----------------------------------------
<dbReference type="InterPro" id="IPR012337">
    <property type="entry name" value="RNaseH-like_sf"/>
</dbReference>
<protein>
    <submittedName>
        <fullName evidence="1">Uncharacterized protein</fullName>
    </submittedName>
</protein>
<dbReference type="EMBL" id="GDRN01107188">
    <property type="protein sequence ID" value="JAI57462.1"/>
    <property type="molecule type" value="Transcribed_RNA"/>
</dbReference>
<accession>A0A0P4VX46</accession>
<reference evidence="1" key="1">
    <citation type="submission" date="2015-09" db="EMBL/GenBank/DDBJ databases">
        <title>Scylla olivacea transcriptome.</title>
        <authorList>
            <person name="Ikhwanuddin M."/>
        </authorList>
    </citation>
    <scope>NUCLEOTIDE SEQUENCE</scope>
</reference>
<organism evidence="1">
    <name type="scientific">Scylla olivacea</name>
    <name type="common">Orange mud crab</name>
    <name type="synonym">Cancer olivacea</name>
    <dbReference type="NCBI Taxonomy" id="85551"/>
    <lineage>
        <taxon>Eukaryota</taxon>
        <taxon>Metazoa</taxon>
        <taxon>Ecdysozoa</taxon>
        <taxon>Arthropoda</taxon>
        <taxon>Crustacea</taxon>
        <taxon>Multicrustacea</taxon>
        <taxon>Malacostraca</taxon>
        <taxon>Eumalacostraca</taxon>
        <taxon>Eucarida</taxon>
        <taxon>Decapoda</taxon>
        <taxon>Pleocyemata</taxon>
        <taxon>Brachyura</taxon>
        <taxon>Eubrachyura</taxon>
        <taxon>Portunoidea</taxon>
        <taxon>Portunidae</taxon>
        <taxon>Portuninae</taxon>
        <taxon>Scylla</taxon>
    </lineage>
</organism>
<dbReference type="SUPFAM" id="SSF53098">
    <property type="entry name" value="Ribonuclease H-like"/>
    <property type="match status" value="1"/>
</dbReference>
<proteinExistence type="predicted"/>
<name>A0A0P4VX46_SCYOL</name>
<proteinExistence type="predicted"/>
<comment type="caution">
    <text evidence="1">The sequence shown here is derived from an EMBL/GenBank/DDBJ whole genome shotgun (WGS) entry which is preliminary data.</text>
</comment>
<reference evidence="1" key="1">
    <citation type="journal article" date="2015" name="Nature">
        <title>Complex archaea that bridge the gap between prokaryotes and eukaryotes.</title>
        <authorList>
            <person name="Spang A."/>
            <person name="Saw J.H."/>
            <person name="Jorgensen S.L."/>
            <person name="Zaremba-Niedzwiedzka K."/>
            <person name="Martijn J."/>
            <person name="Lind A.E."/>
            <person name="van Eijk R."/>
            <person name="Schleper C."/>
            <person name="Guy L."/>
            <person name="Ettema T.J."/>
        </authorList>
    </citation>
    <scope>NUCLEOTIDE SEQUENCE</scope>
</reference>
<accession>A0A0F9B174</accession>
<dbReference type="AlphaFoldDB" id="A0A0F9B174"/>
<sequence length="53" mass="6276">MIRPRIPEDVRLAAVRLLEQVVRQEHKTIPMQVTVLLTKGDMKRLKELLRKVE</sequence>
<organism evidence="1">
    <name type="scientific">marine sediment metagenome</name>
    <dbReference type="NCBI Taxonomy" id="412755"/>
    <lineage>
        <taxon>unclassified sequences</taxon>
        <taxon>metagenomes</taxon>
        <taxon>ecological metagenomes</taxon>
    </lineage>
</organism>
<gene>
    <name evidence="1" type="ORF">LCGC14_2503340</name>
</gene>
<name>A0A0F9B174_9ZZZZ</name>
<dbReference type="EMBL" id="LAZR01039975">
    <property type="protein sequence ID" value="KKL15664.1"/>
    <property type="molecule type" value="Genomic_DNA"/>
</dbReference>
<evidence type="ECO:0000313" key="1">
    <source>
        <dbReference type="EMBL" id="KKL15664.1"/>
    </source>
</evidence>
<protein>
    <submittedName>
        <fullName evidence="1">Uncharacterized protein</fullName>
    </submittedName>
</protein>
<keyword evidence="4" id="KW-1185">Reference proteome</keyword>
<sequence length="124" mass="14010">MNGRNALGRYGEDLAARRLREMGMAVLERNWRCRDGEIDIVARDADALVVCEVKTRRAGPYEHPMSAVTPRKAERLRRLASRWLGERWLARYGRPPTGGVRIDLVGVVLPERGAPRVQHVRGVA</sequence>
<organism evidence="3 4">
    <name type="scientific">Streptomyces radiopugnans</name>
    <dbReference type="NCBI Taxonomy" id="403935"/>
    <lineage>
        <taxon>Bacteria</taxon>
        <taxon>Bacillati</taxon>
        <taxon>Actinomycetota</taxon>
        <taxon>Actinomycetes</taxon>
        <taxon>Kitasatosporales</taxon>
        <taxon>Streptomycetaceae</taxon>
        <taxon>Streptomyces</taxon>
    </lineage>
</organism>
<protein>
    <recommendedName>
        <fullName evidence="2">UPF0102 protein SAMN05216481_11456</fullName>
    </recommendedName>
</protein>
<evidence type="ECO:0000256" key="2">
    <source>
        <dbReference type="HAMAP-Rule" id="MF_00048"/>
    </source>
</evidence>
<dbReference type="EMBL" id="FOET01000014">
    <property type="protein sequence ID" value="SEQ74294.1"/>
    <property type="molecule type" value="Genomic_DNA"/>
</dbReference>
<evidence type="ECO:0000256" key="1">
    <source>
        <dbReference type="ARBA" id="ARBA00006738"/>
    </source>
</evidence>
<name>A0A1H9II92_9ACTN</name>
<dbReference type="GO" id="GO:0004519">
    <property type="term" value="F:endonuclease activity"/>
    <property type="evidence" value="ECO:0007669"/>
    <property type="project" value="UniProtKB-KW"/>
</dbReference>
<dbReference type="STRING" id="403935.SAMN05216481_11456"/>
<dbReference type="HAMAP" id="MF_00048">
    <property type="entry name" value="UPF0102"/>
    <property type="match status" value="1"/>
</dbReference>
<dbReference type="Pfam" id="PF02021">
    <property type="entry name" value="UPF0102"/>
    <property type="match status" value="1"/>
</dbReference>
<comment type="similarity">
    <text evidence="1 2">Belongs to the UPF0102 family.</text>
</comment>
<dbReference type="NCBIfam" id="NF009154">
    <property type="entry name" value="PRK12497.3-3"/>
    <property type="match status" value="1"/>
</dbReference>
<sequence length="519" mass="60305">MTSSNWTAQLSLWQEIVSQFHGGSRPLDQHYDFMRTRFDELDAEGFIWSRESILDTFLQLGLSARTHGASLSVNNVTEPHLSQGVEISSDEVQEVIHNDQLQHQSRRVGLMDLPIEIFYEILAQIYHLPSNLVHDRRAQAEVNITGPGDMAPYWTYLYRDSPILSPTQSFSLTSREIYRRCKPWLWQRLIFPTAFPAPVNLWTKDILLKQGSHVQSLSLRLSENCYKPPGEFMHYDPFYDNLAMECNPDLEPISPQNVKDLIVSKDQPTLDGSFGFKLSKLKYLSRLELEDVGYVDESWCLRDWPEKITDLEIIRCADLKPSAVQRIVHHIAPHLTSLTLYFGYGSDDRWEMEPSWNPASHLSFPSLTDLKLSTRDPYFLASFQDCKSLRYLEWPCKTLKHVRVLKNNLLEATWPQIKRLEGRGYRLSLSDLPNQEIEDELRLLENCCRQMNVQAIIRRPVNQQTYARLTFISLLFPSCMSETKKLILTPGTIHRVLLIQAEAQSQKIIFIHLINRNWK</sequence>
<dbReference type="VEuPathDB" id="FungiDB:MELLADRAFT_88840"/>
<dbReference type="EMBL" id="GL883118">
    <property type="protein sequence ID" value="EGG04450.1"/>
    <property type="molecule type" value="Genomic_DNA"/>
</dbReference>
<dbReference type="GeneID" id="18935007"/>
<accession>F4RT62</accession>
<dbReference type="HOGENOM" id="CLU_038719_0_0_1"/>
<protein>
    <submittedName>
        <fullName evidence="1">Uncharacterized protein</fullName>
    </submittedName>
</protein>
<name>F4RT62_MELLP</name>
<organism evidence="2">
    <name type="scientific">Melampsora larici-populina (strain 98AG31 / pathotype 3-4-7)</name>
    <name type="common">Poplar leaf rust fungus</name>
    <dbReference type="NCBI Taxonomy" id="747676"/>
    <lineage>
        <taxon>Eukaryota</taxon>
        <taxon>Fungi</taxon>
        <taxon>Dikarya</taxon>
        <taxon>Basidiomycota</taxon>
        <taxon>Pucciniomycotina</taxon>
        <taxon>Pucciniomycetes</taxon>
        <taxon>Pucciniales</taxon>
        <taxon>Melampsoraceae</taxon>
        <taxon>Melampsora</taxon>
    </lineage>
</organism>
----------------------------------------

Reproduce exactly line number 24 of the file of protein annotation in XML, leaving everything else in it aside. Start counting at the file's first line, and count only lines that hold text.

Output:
    <name type="scientific">Scylla olivacea</name>